Speech & Debate

 

By Stephen Karamspeech&debatej

Directed by PJ Paparelli

Starring Sadieh Rifai, Patrick Riley, Janet Ulrich Brooks & Will Allan

Produced by American Theater Co.

This immensely likable teen comedy is back for another round at ATC.

American Theater Company’s Artistic Director PJ Paparelli has remounted Stephen Karam’s 2007 teen comedy Speech & Debate five years after ATC gave the play its original Chicago premiere. Featuring three hyper-articulate teen misfits as they learn to navigate early adulthood in the so-called “information age,” Paparelli’s current staging is still likably funny and warmhearted even as it continues to ask adult questions about privacy, self-expression, and being comfortable in one’s skin.

Solomon (Will Allan), a student reporter for Salem’s high school newspaper, is given the hard line early on when a teacher (Janet Ulrich Brooks) tells him that editorials on abortion are strictly prohibited. But with journalistic ambitions going well beyond the pedestrian interests of homecoming games and student council elections, Solomon is determined to land a story that’ll make an Will Allen, Sadieh Rifai, Patrick Riley - H
impact. And his decision to pursue a tawdry sex scandal involving the school drama teacher and certain male students soon puts him in touch with Howie (William Patrick Riley). Howie is a gay teen whose earliest awkward fumblings with sex involve trolling online chat rooms for prospective partners—which is exactly where he stumbles upon his teacher. Still, Howie’s just moved to Salem and therefore a little reluctant to align himself with the outspoken Solomon.

But even Solomon’s stridency pales in comparison to that of Diwata’s (Sadieh Rifai). A fellow classmate and head of the school’s Speech & Debate Club, Diwata maintains an online video blog which she teasingly insists is supposed to be “private.” Rarely refusing the limelight, this Glee-infused superstar wannabe is adept at teaching her reticent fellow students like Solomon and Howie how to be more open and self-expressive (even as they teach her the same lesson). Thus brought together over their teacher’s sultry secret, this unlikely team of misfits must then collectively navigate the unfamiliar terrain of late adolescence, revealing even beneath their self-assured personas young people of immense vulnerability.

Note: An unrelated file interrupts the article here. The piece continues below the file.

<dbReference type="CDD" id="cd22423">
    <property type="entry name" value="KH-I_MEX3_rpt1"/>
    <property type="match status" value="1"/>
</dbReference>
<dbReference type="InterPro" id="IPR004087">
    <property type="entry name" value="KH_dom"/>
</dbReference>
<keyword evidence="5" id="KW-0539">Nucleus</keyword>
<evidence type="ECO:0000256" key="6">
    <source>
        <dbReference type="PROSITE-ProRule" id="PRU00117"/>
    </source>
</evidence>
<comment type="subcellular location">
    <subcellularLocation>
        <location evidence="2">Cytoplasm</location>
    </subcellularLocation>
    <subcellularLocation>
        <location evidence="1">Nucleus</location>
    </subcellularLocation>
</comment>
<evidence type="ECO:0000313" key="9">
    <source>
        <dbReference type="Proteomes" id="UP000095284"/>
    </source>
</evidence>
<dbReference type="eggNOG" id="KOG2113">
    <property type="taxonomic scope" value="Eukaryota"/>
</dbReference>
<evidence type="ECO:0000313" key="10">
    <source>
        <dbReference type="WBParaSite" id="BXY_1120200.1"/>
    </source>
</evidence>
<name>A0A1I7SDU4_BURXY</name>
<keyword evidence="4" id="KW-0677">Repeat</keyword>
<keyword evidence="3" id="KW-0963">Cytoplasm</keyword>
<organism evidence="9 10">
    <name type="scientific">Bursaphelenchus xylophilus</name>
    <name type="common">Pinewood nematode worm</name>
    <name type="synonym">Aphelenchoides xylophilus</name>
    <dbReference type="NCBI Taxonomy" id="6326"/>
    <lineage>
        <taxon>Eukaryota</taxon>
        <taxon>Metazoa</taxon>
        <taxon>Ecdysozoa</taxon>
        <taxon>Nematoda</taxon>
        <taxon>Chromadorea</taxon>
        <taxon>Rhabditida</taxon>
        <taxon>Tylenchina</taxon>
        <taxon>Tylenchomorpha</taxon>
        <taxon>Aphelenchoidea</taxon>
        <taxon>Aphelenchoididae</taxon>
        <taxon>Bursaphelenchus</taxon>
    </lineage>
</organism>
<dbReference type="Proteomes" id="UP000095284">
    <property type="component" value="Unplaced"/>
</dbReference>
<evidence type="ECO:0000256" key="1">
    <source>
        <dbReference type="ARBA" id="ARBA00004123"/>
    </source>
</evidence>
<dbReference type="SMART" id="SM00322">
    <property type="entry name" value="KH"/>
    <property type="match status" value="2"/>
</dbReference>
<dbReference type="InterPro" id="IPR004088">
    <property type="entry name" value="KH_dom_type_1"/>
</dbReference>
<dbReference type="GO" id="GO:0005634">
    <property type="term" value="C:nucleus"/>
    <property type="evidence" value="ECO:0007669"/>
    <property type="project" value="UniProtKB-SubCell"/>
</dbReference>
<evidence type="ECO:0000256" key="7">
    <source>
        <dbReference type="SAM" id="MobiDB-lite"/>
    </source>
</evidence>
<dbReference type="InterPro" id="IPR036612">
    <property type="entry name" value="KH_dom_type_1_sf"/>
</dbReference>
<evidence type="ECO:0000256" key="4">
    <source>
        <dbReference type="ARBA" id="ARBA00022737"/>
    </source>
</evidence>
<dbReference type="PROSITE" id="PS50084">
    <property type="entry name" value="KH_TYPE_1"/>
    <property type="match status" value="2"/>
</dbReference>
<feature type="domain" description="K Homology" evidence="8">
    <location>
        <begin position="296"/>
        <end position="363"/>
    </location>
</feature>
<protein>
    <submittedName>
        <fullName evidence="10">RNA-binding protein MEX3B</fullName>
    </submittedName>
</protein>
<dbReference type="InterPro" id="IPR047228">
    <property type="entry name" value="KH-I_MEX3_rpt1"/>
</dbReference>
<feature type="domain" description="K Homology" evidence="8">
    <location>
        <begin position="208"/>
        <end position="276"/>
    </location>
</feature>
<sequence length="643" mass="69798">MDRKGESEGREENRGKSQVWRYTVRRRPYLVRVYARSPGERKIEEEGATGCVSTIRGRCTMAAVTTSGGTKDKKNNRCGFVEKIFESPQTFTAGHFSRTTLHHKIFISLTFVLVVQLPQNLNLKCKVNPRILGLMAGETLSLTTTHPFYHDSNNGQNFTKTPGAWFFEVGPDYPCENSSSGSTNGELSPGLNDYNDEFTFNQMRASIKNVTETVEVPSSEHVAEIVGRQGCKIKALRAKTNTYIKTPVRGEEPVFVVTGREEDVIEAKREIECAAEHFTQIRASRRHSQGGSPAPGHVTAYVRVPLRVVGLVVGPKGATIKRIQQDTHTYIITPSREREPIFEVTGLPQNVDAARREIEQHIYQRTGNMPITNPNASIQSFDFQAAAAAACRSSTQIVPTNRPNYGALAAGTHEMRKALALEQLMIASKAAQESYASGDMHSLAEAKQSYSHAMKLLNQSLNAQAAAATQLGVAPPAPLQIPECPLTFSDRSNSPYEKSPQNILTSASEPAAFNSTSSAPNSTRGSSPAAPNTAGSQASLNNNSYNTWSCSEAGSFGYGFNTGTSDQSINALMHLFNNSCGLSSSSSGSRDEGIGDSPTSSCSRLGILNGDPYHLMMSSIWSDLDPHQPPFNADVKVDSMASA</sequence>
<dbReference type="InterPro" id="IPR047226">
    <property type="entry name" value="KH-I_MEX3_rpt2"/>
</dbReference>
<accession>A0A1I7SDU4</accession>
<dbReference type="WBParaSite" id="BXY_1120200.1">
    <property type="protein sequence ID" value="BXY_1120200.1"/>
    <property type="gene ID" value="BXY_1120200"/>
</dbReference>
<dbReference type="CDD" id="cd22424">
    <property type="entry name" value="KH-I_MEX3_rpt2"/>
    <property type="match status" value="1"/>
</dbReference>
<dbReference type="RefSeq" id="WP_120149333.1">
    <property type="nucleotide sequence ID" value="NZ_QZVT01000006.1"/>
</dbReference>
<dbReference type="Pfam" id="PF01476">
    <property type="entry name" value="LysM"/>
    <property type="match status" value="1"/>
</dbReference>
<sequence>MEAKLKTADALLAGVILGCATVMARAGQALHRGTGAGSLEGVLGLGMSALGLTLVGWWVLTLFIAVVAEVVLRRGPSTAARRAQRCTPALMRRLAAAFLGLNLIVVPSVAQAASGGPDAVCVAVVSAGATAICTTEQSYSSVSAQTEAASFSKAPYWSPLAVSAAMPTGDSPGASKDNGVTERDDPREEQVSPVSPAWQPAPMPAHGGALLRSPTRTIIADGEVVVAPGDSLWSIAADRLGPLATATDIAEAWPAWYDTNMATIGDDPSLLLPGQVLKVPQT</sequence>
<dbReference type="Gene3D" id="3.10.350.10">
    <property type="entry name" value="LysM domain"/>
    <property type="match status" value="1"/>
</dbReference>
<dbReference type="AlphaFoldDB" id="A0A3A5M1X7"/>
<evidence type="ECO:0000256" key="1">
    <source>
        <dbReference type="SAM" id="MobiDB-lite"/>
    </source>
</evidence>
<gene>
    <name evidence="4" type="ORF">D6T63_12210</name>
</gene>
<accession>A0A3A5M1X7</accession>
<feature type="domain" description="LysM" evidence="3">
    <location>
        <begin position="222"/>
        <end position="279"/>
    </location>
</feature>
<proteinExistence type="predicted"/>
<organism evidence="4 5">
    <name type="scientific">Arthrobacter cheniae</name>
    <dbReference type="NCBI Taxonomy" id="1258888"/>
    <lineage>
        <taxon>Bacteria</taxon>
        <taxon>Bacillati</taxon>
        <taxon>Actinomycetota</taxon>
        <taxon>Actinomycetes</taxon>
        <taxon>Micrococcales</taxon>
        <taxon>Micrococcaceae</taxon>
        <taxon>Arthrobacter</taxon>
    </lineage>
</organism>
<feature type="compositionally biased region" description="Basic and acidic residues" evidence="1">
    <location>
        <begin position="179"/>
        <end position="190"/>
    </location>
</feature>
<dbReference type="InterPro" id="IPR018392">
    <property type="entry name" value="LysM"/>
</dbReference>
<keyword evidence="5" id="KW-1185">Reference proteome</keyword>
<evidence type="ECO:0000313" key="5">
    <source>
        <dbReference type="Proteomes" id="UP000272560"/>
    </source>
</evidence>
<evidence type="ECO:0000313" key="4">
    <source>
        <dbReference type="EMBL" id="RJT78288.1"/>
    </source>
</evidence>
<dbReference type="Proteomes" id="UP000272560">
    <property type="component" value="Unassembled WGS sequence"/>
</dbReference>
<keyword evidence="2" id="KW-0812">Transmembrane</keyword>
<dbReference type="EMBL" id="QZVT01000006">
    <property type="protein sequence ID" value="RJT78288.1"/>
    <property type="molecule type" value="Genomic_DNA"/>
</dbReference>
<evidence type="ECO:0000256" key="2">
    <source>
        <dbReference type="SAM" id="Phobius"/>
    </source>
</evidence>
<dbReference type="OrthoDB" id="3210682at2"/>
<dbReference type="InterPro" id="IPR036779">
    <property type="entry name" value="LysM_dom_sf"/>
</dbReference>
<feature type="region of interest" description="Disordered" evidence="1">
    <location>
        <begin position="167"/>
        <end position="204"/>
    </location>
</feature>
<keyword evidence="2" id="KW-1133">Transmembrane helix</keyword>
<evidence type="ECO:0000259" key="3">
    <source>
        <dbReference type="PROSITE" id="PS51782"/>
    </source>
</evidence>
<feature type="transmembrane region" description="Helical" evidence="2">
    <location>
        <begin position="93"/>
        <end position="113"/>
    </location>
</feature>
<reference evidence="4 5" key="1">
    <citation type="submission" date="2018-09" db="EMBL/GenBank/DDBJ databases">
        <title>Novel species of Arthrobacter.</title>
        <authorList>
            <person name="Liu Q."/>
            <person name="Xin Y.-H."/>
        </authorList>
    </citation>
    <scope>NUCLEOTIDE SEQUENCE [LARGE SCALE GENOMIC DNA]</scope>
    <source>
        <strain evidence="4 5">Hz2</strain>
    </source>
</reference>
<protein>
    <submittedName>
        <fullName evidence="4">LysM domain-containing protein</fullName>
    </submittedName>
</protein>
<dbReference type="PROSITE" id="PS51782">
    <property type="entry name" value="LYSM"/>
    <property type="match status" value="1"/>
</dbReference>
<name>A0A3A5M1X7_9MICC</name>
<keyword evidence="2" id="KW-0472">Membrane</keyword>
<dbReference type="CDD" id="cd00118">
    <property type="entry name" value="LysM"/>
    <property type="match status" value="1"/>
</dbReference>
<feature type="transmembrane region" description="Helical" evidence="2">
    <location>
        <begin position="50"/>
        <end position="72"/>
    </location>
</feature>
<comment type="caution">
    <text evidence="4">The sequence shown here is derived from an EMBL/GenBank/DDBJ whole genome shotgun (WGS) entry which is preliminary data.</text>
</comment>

ATC aims to produce play’s that ask meaningful questions about what it means to be American, and Speech & Debate is no exception. This immensely funny and modest play begins with the realization that the doors of sharing, tweeting, posting, chatting, texting, and blogging have been thrown wide open. And much like the teenagers of Karam’s story, Speech & Debate asks us as Americans to consider how it is we come to share certain parts of ourselves both online and in-person: Who can we trust with certain facets of ourselves? How does one find the courage to reveal oneself at all? Are our reaching efforts for attention just yet another way to deflect from our true selves?Sadieh Rifai, Patrick Riley -V

Truth be told, Karam’s play doesn’t always deliver on the goods, and its strange to see that the main plot line concerning the drama teacher more or less seems to peter out by the end of the play, almost as though it were only a thinly veiled contrivance meant to force Karam’s teen characters to come together. Still, its flamboyant, no-holds-barred sense of humor (including a hilarious musical adaptation of Arthur Miller’s The Crucible) almost makes an narrative digressions worth the detour, and even if we can spot the playwright working behind the scenes from twenty paces back, the play’s subtle revelations pretty much make it worth it.

Will Allan as the straight-laced, Lacoste-wearing Solomon captures well the character’s principled high-mindedness even as he subtly shows how such self-assurances are only the means by which Solomon protects his own secrets. And Patrick Riley gives an empathetic portrayal of the new kid in town, Howie. But Speech & Debate is ultimately Diwata’s show, and Sadieh Rifai (reprising her role from ATC’s 2008 production) is wildly uproarious, her instinctive comedic talents serving her well.

And though the jokes in Speech & Debate receive their much-earned due under Paparelli’s well-paced direction, something about the more heavily pathos-laden dramatic scenes still feels somewhat underdeveloped. Still, I venture audiences will be more than willing to endure the frolicking highs of Speech and & Debate, even if it never quite hits the more resonant lows.

RECOMMENDED

Reviewed by Anthony J. Mangini

Reviewed Monday, May 13th, 2013.

Running time is approximately 1 hour and 30 minutes with no intermission.

Speech & Debate runs until June 23rd, 2013. American Theater Co. is located at 1909 W. Byron St. For tickets call (773) 409-4125 or visit www.atcweb.org. Check out their Theater in Chicago listing at http://www.theatreinchicago.com/speech-and-debate/6326/.